Slow and steady may win the race when it’s a tale of tortoise vs. hare, but when it comes to owning exotic pets who aren’t native to B.C., there are no winners. Eddie, an African spurred tortoise recently found near Simon Fraser University, came into the care of the Burnaby SPCA when a Good Samaritan brought him in.
The third-largest species of tortoise in the world, these reptiles are native to the southern edge of the Sahara desert in northern Africa and have specific diet and living environment requirements that exotic pet owners may be unaware of or unable to provide.
“These tortoises belong in the desert. They can live up to 150 years and can weigh up to 200 pounds, and pet owners may not realize how hard it can be to provide for their needs,” says Dr. Sara Dubois, chief scientific officer at the BC SPCA. “Eddie can out-live several owners. The fact he was found as a stray is even sadder since he could have easily been killed by a car. Leaving him to fend for himself alone is horrible.”
Current exotics laws don’t prohibit their sale, so stories like Eddie’s really emphasize the need to change such laws, Dubois notes.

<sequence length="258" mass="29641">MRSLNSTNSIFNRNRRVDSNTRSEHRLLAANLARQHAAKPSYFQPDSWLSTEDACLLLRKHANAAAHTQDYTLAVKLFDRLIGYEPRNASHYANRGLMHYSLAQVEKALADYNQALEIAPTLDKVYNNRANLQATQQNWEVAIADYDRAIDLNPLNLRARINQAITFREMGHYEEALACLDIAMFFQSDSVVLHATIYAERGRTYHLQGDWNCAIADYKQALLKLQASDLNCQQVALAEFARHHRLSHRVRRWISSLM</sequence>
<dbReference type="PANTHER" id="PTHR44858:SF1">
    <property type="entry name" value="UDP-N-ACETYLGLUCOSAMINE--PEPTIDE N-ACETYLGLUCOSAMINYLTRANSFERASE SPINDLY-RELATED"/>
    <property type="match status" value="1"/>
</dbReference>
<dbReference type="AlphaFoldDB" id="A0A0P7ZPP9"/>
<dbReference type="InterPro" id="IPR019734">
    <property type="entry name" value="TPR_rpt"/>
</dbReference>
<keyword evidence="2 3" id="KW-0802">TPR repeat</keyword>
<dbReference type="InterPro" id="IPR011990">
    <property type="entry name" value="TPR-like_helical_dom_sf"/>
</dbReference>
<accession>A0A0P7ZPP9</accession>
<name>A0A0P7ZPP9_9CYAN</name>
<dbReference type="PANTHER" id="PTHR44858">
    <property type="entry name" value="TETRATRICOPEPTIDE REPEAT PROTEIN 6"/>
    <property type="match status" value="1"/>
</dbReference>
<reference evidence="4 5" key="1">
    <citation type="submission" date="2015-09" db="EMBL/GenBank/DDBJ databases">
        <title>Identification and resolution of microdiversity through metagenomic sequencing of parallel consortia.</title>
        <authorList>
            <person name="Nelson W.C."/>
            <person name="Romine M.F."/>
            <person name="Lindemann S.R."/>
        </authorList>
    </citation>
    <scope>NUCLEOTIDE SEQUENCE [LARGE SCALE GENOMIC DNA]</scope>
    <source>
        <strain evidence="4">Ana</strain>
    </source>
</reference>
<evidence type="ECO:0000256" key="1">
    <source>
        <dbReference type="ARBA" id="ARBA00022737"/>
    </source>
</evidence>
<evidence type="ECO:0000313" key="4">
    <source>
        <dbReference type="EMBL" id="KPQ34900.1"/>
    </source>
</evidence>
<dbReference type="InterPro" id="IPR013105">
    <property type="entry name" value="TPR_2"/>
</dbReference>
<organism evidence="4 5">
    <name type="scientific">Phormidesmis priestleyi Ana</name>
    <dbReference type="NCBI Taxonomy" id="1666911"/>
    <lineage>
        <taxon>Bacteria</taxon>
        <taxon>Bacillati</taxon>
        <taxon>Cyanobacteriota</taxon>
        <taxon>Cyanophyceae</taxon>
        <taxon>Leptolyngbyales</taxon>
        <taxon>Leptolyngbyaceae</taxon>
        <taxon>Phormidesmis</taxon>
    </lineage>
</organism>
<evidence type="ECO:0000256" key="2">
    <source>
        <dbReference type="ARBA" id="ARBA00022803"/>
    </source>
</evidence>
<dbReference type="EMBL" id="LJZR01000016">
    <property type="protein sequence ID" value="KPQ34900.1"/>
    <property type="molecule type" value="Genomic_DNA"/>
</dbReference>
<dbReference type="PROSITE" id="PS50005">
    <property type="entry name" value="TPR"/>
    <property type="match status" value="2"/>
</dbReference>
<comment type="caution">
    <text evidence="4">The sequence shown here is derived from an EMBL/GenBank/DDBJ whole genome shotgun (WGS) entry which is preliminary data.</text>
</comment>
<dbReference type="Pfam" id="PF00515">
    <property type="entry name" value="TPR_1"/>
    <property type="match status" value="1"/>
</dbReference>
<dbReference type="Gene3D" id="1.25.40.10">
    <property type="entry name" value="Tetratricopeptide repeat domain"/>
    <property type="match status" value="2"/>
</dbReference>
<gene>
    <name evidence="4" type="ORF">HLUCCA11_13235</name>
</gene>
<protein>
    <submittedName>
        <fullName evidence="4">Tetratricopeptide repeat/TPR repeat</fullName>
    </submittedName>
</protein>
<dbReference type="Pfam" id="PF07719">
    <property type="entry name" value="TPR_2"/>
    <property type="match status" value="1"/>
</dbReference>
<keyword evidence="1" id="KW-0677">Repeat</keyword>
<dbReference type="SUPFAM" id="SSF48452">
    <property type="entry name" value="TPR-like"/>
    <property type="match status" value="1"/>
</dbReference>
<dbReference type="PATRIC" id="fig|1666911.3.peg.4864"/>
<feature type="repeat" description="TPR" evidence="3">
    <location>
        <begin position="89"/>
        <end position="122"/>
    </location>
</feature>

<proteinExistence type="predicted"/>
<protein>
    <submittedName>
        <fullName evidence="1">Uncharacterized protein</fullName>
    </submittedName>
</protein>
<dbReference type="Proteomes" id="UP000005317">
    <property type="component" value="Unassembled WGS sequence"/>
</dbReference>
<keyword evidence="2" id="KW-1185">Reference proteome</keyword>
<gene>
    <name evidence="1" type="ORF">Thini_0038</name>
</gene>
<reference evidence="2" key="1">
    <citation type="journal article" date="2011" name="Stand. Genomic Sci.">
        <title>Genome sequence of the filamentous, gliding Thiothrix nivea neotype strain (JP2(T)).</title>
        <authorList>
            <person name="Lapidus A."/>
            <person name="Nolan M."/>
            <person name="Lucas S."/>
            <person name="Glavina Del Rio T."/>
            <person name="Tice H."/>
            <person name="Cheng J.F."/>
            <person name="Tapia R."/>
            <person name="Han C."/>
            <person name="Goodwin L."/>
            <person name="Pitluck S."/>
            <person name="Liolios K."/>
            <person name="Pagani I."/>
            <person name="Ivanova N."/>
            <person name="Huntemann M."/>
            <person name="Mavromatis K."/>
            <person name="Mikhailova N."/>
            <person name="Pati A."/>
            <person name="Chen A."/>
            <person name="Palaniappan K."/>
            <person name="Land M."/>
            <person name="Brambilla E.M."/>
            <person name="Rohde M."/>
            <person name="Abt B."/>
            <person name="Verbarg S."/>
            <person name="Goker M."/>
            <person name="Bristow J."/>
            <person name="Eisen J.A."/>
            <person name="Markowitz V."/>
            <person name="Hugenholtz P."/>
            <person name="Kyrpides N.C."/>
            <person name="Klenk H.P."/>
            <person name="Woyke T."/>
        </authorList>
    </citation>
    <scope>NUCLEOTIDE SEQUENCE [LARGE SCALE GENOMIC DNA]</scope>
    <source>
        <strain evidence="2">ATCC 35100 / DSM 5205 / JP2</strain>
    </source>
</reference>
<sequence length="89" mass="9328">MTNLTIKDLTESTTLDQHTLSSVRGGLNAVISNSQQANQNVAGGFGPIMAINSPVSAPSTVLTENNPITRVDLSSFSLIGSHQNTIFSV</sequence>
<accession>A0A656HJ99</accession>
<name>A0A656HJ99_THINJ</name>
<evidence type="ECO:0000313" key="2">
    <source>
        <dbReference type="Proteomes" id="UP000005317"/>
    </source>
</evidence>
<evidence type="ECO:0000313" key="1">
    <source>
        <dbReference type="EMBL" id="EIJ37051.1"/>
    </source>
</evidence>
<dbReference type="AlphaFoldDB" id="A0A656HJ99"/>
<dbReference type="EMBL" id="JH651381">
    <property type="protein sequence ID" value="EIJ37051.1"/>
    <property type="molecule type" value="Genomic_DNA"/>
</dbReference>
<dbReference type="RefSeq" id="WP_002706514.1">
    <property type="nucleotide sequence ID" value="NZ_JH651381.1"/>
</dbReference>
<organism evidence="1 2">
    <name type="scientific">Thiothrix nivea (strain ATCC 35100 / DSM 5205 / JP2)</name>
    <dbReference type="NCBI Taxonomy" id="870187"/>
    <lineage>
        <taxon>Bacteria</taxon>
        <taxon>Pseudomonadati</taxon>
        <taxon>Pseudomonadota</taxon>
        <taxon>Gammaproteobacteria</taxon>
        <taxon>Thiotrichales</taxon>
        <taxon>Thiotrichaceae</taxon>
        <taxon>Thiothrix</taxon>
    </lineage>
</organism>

An expert reptile veterinarian has been consulted and will be recommending a placement for Eddie, whom SPCA staff hope will eventually be re-homed in a sanctuary that caters to his species.
“There are very few reptile sanctuaries and many are full – yet another reason why people shouldn’t own exotic pets,” Dubois says. “We just want to encourage people to research exotic animals and their needs if they’re considering purchasing an exotic pet. Hopefully that will lead them to think twice before buying a pet they shouldn’t have.”
For more information, visit spca.bc.ca/exotics.
The British Columbia Society for the Prevention of Cruelty to Animals is a not-for-profit organization reliant on public donations. Our mission is to protect and enhance the quality of life for domestic, farm and wild animals in B.C.